• SOR/2008-202, s. 10(F).

Previous Version
DIVISION 3  Sponsors Sponsor
  • Subject to subsections (2) and (3), a sponsor, for the purpose of sponsoring a foreign national who makes an application for a permanent resident visa as a member of the family class or an application to remain in Canada as a member of the spouse or common-law partner in Canada class under subsection 13(1) of the Act, must be a Canadian citizen or permanent resident who

    • is at least 18 years of age;
    • resides in Canada; and
    • has filed a sponsorship application in respect of a member of the family class or the spouse or common-law partner in Canada class in accordance with section 10.


  • Sponsor not residing in Canada
    A sponsor who is a Canadian citizen and does not reside in Canada may sponsor a foreign national who makes an application referred to in subsection (1) and is the sponsor’s spouse, common-law partner, conjugal partner or dependent child who has no dependent children, if the sponsor will reside in Canada when the foreign national becomes a permanent resident.
  • Five-year requirement
    A sponsor who became a permanent resident or a Canadian citizen after being sponsored as a spouse, common-law partner or conjugal partner under subsection 13(1) of the Act may not sponsor a foreign national referred to in subsection (1) as a spouse, common-law partner or conjugal partner, unless the sponsor has been a permanent resident, or a Canadian citizen, or a combination of the two, for a period of at least five years immediately preceding the day on which a sponsorship application referred to in paragraph (1)(c) is filed by the sponsor in respect of the foreign national.


  • SOR/2012-20, s. 1;
  • SOR/2015-139, s. 4.


 楼主| 发表于 8/12/2018 18:54:06 | 显示全部楼层
Sponsoring your spouse or common-law partner who lives with you in Canada
You can apply under the Spouse or Common-Law Partner in Canada class if your spouse or common-law partner cohabits (lives) with you in Canada and has temporary resident status.
Your spouse or common-law partner can’t become a permanent resident in Canada if they’re inadmissible for any reason other than not having legal immigration status in Canada. A public policy also covers spouses and common-law partners who will be assessed for permanent residence even if they have no legal immigration status in Canada. Before applying, your spouse or common-law partner in Canada must resolve any other situation that made them inadmissible.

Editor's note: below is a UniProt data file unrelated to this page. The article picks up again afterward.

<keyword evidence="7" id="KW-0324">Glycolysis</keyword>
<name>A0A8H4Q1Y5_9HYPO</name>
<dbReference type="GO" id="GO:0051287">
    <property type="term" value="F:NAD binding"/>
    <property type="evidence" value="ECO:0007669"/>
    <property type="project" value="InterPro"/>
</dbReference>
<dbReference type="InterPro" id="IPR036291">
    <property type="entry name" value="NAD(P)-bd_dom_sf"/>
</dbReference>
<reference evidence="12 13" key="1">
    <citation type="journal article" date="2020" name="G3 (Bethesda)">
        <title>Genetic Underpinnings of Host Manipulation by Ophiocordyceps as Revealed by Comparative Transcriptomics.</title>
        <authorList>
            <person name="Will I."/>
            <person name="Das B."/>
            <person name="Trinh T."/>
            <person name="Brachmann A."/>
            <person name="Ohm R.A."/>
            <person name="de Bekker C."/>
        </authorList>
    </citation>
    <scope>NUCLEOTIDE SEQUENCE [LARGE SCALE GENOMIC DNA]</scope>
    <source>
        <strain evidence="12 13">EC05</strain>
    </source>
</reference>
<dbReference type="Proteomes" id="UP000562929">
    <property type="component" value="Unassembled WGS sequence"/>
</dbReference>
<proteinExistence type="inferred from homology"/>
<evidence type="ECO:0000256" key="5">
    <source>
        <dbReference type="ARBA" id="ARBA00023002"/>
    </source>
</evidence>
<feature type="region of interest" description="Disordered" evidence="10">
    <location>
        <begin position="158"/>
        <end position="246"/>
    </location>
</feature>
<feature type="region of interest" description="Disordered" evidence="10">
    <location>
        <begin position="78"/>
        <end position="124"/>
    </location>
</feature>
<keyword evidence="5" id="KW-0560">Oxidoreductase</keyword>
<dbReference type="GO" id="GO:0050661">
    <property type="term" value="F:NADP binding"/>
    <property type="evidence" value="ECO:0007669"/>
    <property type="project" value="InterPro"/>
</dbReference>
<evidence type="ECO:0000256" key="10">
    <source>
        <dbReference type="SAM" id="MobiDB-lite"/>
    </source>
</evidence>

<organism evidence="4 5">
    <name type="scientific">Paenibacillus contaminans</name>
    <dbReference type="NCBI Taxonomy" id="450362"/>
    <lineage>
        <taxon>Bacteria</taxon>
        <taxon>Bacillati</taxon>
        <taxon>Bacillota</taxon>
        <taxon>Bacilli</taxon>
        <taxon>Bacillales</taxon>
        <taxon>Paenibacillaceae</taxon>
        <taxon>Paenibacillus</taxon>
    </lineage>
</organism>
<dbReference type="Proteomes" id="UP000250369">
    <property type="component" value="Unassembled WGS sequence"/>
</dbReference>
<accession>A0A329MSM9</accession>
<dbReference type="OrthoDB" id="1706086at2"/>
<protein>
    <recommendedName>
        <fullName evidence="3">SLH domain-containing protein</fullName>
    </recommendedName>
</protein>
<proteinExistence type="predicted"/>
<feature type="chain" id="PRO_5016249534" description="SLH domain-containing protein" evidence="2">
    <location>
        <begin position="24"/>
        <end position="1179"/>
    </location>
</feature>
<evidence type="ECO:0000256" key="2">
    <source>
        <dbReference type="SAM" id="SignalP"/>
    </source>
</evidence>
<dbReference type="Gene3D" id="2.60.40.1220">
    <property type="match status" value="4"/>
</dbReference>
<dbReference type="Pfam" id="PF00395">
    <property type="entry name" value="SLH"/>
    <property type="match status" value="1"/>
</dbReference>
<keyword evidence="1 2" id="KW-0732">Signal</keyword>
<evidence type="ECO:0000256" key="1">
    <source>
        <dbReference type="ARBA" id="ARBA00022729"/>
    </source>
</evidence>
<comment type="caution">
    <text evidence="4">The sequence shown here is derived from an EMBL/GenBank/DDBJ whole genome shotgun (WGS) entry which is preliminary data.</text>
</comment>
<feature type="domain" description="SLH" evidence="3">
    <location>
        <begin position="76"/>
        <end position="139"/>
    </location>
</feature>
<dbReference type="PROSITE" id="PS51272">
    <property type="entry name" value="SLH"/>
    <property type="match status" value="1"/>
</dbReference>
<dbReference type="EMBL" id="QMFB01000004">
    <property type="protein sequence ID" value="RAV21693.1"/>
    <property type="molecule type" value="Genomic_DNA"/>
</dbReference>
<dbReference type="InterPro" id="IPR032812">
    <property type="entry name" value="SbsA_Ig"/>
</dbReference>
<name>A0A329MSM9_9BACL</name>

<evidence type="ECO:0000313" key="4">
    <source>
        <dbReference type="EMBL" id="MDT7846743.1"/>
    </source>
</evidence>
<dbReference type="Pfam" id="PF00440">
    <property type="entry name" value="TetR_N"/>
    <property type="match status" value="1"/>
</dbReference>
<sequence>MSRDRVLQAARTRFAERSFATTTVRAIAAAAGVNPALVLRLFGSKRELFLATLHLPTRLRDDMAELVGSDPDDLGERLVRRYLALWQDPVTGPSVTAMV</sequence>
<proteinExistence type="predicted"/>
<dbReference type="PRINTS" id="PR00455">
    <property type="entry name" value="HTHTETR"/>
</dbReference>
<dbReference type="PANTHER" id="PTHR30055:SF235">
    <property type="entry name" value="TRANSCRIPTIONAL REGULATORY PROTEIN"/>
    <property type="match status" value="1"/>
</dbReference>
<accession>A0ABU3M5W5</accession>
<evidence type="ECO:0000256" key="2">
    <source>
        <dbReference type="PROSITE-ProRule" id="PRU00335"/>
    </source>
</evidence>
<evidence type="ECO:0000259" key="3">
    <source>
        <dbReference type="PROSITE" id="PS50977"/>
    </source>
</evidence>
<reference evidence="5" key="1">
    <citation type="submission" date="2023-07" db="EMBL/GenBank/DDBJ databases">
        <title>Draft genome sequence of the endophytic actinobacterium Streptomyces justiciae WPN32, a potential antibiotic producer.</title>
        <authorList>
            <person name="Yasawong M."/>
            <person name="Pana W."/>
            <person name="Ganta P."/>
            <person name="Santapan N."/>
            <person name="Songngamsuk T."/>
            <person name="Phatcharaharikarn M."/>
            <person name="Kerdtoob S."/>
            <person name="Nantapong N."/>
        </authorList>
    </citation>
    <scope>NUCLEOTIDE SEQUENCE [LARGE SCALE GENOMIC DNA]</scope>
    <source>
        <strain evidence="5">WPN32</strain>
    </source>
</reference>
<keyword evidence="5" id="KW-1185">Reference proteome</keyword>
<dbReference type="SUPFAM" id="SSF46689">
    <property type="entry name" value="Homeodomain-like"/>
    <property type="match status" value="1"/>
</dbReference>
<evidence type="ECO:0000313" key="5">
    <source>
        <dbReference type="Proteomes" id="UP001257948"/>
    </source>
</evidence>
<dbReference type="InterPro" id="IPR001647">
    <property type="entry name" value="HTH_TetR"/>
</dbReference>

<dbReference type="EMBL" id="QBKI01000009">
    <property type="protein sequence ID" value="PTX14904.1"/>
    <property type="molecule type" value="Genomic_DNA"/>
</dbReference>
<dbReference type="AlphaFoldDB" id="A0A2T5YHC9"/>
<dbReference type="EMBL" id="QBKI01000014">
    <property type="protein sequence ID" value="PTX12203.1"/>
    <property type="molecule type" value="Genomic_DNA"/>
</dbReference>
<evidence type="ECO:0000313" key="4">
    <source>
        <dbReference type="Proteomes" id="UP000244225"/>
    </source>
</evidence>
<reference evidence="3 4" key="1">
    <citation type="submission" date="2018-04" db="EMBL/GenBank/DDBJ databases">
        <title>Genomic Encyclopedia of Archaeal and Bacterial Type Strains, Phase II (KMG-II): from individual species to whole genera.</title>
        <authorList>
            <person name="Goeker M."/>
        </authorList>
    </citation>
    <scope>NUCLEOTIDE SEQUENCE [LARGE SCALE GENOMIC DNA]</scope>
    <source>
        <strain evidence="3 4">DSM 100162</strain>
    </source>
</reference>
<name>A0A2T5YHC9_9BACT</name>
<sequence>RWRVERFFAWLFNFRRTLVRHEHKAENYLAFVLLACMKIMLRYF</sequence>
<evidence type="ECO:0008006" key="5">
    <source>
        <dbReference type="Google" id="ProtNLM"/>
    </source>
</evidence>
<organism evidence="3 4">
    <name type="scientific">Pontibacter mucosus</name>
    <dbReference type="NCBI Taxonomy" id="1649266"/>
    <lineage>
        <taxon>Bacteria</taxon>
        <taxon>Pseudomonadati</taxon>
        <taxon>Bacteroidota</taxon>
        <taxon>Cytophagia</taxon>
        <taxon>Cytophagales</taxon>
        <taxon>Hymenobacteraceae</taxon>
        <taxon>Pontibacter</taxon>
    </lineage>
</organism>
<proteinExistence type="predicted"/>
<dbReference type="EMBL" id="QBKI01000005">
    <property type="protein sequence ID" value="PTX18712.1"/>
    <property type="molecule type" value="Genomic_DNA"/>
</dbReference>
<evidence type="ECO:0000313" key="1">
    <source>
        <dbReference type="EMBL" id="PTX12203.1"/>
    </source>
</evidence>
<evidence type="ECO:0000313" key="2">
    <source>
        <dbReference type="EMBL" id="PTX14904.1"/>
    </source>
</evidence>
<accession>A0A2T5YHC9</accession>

To qualify under the Spouse or Common-Law Partner in Canada class, the sponsored person must:
  • be the spouse or common-law partner of a Canadian citizen or permanent resident in Canada and
  • have legal immigration status
Your spouse or partner may be eligible for an open work permit. For more information, see the section about Working and studying for spouses and partners below.

Important information: if your spouse or partner is already working or studying in Canada and would like to continue, they must apply for an extension before their work or study permit expires.

Leaving Canada can automatically cancel temporary resident status as a visitor, student or worker.
If your spouse or common-law partner leaves Canada before becoming a permanent resident, they may not be allowed to come back. This is especially true if they need a Temporary Resident Visa or an eTA to enter Canada.
If your spouse or partner can’t return to Canada, you must submit a new overseas sponsorship application.


 楼主| 发表于 8/12/2018 18:58:28 | 显示全部楼层
Working and studying – spouses and common-law partners in Canada
If your spouse or common-law partner already has a work or study permit, he or she may continue to work or study as long as the permit is valid. It is illegal to work or study without authorization from IRCC.

Can my spouse or partner work in Canada?
If your spouse or common-law partner already has a work permit, he or she may continue to work as long as the permit is valid.
If your spouse or common-law partner is living in Canada with you and is applying as a member of the Spouse or Common-Law Partner in Canada class, they can also apply for an open work permit when they apply for permanent residence. They must include a completed Application to Change Conditions, Extend my Stay or Remain in Canada as a Worker form [IMM 5710] (PDF, 484.21KB) and the correct fee, explaining that they are applying for an open work permit.
If your spouse or common-law partner has already submitted an application for permanent residence but hasn’t applied for an open work permit, they can submit a completed IMM 5710 and the correct fee to this address:
  • CPC – Vegreville
    WP - Unit 777
    6212-55 Avenue
    Vegreville, AB
    T9C 1X6

See the Help Centre for information about Open work permits for spouses and partners.
Note: If you’re applying under the Spouse or Common-Law Partner in Canada class and you’ve submitted an application for an open work permit, your work permit will normally be processed within four months.

Can my spouse or partner study in Canada?
If your spouse or common-law partner already has a study permit and wants to keep their temporary resident status as a student, they may submit an Application to Change Conditions, Extend my Stay or Remain in Canada as a Student form [IMM 5709] (PDF, 488.83KB). See the guide for more instructions.